Situations Where You Should Never Use HDR Photography

HDR Sample From The NEX-F3

While HDR processing is still touted by many, there are some situations where it just doesn’t belong. For the uninitiated, HDR photography has to do with the processing of an image that both lowers the contrast and brings out the most details in both the highlights and the shadows. The point of the final image is to create something closer to what the human eye may see. This is typically and traditionally accomplished by shooting images at different bracketed settings. For example, you’d shoot a perfectly exposed image, then one set that is brighter and another that is darker.

All of this has to do with the dynamic range of your camera sensor: which is why the process is called high dynamic range photography to begin with.

But there are scenes where HDR is unnecessary.

Portraits

Chris Gampat The Phoblographer Phase One IQ250 more with Nat (2 of 2)ISO 1001-100 sec at f - 5.0

Amongst the absolute most frightening things that we’ve seen in this industry is HDR portraits. We don’t know what would possess you to do them, but portraits aren’t meant to be shown off in HDR. Additionally, they can make the subject look terrible. While the film look can embrace the lower contrast preferences, it does it with some understanding that you won’t capture an entire scene’s shadows and highlights.

There is a difference between HDR and HDR toning though– and sometimes the toning can look good on a black and white image if you’re embracing its gritty side. Otherwise though, HDR portraits look terrible.

So please don’t do them.

Weddings/Engagements

Chris Gampat Kim and Dan's Engagement black and white for the web (21 of 34)

Going along with the theme photographing people, one of the last places where you should do an HDR is at a wedding or during an engagement session. These images are meant to capture a couple at one of the most important times of their life. Shooting any images in HDR ruins it all. Again, we don’t care to see the details in areas where they aren’t important–and shooting a wedding should be more about capturing the events as they happen.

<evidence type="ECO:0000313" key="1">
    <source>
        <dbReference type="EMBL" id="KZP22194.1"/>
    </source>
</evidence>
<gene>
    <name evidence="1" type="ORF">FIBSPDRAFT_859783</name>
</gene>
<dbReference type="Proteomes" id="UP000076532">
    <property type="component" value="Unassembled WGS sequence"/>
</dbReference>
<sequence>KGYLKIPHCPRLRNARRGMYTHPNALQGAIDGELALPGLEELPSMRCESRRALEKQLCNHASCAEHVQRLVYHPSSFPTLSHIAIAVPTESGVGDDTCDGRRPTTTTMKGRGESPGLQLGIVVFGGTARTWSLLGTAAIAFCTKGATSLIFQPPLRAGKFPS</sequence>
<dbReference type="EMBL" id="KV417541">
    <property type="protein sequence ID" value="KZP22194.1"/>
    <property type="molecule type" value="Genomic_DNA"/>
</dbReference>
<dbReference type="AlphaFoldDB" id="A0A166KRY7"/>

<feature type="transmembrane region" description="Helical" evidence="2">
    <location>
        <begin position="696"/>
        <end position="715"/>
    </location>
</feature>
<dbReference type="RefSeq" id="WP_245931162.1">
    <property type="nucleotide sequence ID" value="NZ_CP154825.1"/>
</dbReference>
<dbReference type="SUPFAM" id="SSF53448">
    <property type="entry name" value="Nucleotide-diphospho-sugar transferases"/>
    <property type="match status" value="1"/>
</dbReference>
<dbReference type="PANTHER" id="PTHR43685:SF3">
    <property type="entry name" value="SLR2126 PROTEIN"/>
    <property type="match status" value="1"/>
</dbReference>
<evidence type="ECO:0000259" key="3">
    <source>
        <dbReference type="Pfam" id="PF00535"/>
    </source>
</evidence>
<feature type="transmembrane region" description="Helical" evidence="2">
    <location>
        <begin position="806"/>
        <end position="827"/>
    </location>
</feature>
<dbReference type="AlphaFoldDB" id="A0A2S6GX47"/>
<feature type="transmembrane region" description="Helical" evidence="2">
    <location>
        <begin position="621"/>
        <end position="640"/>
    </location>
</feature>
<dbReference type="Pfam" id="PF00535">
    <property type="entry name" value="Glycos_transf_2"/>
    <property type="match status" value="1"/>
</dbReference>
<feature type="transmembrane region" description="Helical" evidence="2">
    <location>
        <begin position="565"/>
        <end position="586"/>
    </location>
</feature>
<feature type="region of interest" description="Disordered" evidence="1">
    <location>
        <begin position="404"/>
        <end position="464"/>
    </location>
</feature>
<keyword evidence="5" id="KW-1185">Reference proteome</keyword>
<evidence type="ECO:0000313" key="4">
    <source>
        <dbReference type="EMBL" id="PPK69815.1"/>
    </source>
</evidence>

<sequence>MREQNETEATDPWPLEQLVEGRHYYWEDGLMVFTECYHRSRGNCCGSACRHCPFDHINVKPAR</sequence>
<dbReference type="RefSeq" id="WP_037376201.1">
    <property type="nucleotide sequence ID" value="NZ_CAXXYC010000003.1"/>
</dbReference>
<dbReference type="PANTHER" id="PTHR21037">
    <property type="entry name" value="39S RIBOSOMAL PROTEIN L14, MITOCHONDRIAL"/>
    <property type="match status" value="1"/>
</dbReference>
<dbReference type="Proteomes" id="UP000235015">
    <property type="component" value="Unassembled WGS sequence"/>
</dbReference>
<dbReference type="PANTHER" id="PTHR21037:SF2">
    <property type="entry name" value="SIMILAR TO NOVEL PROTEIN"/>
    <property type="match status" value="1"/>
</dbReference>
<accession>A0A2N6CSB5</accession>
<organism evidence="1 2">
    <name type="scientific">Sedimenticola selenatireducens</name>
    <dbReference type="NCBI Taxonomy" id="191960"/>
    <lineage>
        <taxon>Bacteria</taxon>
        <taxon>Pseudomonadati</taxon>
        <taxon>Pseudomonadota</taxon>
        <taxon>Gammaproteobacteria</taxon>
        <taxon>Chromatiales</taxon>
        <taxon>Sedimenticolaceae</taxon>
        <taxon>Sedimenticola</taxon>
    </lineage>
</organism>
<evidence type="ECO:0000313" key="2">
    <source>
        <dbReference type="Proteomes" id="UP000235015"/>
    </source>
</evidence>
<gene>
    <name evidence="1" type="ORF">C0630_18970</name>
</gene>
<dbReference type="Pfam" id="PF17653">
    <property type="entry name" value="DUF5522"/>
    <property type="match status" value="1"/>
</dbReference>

Event/News Coverage

julius motal the phoblographer fujifilm x-a1 rockettes image 04

Now answer us this: why the heck would you want HDR photography to be part of your news or event coverage. It’s been seen for sure though–browse the pages of 500px and you’re bound to find it for sure. HDR shouldn’t be part of news coverage because traditionally news isn’t supposed to have any sort of crazy editing except for basic exposure changes, cropping, and maybe some saturation.  But no one wants to see their party shot in HDR.

Street Photography

julius motal fujifilm full frame 01

Another situation where it is totally weird to see HDR is street photography. Now once again, some of you may be confusing this with high contrast. And HDR isn’t about high contrast, it’s about low contrast. High Contrast black and white is often used for street photography along with excessive sharpness and clarity adjustments. But there is no need to make us see all the details in the clouds and in the darkest corner of a city block.

Sports

Chris Gampat The Phoblographer Sony NEX 7 Ice Skating (9 of 9)

Lastly, a situation where we’ve also seen HDR is in sports coverage. Sports, like news, is supposed to be very cookie cutter. And most of all, it’s about the content of the image rather than the technical processing. When you take this away and focus on bringing out the details of everything in the scene, the moment that you’ve captured loses its magic.